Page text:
Metal Gear Solid is a series that is defined by its cinematic nature. While often absurd or overly complex, there can be no arguing the richness of the world that Hideo Kojima has crafted during this long-running series. Out of all the choices on offer, I’d say the game that stands shoulders above the rest in the series has to be the third instalment, Snake Eater. Whether you want exciting and unique boss battles, quirky yet rich dialogue, stealth espionage action or memorable cinematic moments, Snake Eater delivers from the James Bond-esque opening through to the climactic battle with The Boss, right up until the end credits roll.
Set in the throes of the Cold War, Metal Gear Solid 3: Snake Eater is the story of how Naked Snake became Big Boss, and the events that set him on his downward spiral towards becoming the villain rather than the hero. It begins with a simple mission to extract a Soviet scientist named Sokolov from enemy territory, but it soon goes horribly wrong for Snake as his mentor, The Boss, betrays him and hands over a nuke to Volgin, a Soviet General poised to take control of the whole Union. Snake is left bruised and broken by the encounter and is extracted for medical care. After that the game really begins as Snake is sent back into the Soviet Union to take down his former mentor and her team of war heroes codenamed the Cobras. As with all things in this franchise, nothing is ever as it appears and by the end, even Snake himself is left confused about his allegiances. The narrative and pacing, while slow at the start, never fail to impress throughout the game and I dare anyone to not feel touched by the final moments.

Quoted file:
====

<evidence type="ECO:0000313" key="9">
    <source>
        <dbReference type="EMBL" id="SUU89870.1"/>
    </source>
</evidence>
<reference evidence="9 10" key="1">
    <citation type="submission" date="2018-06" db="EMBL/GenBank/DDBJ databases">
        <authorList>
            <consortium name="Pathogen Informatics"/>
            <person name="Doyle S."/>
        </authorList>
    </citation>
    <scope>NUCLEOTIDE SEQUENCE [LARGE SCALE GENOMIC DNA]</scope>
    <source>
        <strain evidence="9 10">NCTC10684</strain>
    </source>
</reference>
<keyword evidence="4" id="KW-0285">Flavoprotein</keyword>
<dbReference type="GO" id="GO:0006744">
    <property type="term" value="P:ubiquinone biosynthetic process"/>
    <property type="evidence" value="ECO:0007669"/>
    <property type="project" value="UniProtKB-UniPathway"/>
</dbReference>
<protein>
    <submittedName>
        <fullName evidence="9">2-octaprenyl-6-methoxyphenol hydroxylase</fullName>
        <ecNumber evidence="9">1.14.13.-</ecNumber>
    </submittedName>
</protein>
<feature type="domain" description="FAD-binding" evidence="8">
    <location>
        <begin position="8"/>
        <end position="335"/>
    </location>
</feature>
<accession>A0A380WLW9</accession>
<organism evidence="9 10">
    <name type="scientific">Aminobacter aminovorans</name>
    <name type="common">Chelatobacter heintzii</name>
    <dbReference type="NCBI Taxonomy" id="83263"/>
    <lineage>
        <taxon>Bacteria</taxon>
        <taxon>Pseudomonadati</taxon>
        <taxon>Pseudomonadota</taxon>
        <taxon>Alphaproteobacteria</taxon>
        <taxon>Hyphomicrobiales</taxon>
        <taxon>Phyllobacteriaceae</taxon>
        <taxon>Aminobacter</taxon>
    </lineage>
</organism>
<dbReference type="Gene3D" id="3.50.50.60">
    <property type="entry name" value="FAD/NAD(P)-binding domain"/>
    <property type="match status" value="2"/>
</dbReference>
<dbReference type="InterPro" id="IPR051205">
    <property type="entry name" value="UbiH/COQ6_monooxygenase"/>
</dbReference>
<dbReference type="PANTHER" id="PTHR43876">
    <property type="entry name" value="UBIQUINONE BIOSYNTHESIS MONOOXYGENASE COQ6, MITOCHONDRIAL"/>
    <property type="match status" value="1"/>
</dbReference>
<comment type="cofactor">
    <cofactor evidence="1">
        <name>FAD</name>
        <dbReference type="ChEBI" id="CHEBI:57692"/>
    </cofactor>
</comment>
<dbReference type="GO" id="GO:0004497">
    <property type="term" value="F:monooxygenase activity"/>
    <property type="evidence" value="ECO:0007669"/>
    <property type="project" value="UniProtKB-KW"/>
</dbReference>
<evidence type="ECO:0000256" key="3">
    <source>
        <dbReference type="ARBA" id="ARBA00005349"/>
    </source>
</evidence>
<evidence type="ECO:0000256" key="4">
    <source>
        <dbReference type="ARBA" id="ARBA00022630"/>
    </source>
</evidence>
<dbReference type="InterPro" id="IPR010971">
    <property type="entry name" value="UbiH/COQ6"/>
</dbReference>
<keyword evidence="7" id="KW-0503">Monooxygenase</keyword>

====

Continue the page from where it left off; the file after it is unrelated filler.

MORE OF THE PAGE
While definitely containing a deep and serious narrative, Snake Eater retains its quirky humour, oddball references and the ability to not take itself too seriously that has become a calling card of the franchise. Whether that be from hunting down the strange Kerotan statues, using the Konami Code to find the location of the End, pretending to be Volgin’s lover (someone who looks remarkably like Raiden from MGS2) or calling Sigint while Snake is hiding in a box, causing Snake to ponder if it is his destiny to hide in boxes. This game will make you laugh, cry and scream all the way through.